A solution of carbon disulfide (11.76 g; 0.155 mol, 19.6 mL) and dry chloroform (120 mL) is added dropwise to a solution cooledat −5° C. comprising 1,3-bis(aminoethyl) cyclohexane (10.03 g; 0.155 mol), triethyl amine (14.23 g; 0.141 mol, 19.6 mL) and dry chloroform (120 mL), under nitrogen. The resulting reaction mixture is warmed up to the ambient temperature for one hour then kept under stirring for 1 hour.
The reaction mixture is then cooledat −5° C. and treated dropwise with a solution of [(2-bromoethyl)thio]cyclohexane sulfide (34.5 g; 0.155 mol) in dry chloroform (60.0 mL). The reaction mixture is then warmed up to the ambient temperature, then kept under stirring for 18 hours.
The reaction mixture is then concentrated under vacuum and the residue is dissolved in ethyl acetate, and washed with aqueous hydrochloric acid (1.0 M), then with water. The organic phase is separated, dried and submitted to evaporation to give [1,3-cyclohexane diylbis(methylene)]bis[(2-ethandiyl)thio]cyclohexyl sulfide carbamate as a pale yellow viscous oil. (35.32 g; yield 86.8%)
The preparation of the cyclohexylpropyl cyclohexypropyl dimethyl norbornane diurethane additive (chp-chp-ndu) will now be described as an example.
Cyclohexyl propanol, dimethyl norbornyl diisocyanate and the catalyst are mixed together. The mixture is heated at 70° C. and diisocyanate-characteristic peak disappearance is monitored by infrared spectroscopy (typical time=2 hours). Heating is stopped and the product is conditioned under inert atmosphere (N2 or Ar).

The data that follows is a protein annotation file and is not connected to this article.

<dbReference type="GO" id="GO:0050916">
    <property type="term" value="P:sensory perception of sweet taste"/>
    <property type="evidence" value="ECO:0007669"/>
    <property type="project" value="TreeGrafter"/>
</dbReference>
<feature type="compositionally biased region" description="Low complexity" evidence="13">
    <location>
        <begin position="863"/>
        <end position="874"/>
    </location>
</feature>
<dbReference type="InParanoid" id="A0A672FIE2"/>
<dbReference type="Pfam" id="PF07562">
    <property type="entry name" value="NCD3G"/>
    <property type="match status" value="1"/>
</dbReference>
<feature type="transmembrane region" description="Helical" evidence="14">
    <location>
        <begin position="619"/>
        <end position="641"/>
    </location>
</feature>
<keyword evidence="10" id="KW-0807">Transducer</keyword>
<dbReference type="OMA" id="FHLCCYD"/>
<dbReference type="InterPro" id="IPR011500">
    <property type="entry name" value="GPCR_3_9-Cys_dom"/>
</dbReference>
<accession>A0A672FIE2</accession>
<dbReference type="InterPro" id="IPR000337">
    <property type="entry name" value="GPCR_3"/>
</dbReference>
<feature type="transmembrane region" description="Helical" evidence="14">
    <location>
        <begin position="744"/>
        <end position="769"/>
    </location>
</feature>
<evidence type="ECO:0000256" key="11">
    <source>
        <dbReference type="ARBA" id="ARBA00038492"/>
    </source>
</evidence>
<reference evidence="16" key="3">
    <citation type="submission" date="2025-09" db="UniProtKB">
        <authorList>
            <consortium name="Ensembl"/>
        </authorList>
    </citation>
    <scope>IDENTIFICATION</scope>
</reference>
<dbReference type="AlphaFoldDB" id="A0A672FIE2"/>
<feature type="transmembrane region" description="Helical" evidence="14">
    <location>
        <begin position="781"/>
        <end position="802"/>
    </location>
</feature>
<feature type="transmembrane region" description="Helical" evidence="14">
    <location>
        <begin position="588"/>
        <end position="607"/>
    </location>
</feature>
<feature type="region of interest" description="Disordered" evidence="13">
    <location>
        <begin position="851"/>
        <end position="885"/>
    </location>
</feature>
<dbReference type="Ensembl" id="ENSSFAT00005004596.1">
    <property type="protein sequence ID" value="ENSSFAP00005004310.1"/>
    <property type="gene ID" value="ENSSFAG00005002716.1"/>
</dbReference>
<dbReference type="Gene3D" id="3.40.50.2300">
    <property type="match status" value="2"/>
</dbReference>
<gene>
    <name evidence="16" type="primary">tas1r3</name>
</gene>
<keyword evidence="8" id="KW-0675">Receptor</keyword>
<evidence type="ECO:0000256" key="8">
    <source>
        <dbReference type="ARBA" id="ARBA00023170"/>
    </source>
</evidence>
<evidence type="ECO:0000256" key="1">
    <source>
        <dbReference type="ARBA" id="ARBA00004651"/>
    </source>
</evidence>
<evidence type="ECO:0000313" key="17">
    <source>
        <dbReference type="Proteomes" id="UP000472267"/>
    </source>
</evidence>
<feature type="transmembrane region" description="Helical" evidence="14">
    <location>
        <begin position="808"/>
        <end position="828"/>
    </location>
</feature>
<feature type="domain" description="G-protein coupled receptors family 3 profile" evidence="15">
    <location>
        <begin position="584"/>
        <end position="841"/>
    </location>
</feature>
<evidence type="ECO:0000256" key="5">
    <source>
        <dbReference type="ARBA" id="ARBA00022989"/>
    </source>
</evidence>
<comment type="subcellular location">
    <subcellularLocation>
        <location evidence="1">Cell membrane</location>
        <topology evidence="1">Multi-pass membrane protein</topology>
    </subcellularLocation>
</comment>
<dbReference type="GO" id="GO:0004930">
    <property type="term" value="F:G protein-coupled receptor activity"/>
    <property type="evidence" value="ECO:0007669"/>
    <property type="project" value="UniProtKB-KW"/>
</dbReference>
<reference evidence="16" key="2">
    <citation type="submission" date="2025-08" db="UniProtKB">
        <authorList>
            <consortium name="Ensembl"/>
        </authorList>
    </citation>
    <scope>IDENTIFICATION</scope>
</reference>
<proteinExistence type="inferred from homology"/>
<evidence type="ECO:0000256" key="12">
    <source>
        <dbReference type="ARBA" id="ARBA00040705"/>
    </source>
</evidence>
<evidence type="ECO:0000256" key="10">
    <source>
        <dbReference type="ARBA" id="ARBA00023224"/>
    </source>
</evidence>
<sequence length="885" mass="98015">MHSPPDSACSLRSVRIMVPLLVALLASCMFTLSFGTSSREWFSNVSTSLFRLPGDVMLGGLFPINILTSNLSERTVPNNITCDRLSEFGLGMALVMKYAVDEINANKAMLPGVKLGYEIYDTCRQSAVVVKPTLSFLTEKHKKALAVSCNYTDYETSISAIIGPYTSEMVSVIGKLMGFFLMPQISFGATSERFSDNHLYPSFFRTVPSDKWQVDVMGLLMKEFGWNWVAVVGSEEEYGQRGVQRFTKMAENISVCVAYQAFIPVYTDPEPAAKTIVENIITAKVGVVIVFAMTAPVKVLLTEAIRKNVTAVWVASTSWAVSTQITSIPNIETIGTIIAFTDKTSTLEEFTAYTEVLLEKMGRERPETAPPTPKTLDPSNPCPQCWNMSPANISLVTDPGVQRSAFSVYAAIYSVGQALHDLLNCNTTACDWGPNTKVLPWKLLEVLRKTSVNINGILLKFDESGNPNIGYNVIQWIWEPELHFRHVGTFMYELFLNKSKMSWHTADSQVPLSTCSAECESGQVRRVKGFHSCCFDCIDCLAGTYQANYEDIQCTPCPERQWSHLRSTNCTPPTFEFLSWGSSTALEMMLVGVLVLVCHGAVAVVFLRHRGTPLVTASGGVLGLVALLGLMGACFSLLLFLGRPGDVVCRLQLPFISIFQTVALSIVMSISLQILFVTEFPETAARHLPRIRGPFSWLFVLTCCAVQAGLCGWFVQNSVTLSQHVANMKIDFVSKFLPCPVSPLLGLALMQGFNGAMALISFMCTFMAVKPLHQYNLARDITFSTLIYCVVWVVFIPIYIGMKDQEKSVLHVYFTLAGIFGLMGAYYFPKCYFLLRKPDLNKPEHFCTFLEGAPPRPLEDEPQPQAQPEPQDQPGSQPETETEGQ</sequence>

Generally, the antiplasticizing agent represents from 5 to 25% by weight as compared to the total weight of the polythiourethane matrix and more preferably from 5 to 15% by weight.
As previously stated, the thermoset plastic material according to the invention comprises a three-dimensional matrix containing sulphur atoms.
Preferably, it is a polythiourethane matrix.
Another preferred thermoset plastic material is a polymer obtained by polymerizing a composition comprising at least one polyepisulfide, preferably a diepisulfide.
The polythiourethane three-dimensional matrix is obtained by polyaddition of at least one polyisocyanate, preferably a diisocyanate, and of at least one polythiol, preferably a tri- or tetrathiol.
Polyisocyanates are generally aromatic polyisocyanates, aliphatic and cycloaliphatic polyisocyanates and mixtures thereof.
Preferably, di- or triisocyanates will be used, even more preferably diisocyanates.
Aromatic polyisocyanates include for example phenylene diisocyanate, ethylphenylene diisocyanate, isopropylphenylene diisocyanate, dimethylphenylene diisocyanate, diethylphenylene diisocyanate, diisopropylphenylene diisocyanate, trimethylbenzyl triisocyanate, xylylene diisocyanate (XDI), benzyl triisocyanate, 4,4′-diphenylmethane diisocyanate and isophorone diisocyanate.
Aliphatic polyisocyanates include for example hexamethylene diisocyanate.
Cycloaliphatic polyisocyanates include for example bis(isocyanate)methyl cyclohexane, dicyclohexyl methane diisocyanate, dimethyl norbornyl diisocyanate (NDI) and norbornyl methyl diisocyanate.
Of course mixtures of such diisocyanates may be used. The preferred diisocyanate mixture comprises a combination of xylylene diisocyanate (XDI) and dimethyl norbornyl diisocyanate (NDI), especially a 50:50 mixture (w/w).
Polythiol monomers may have following formula: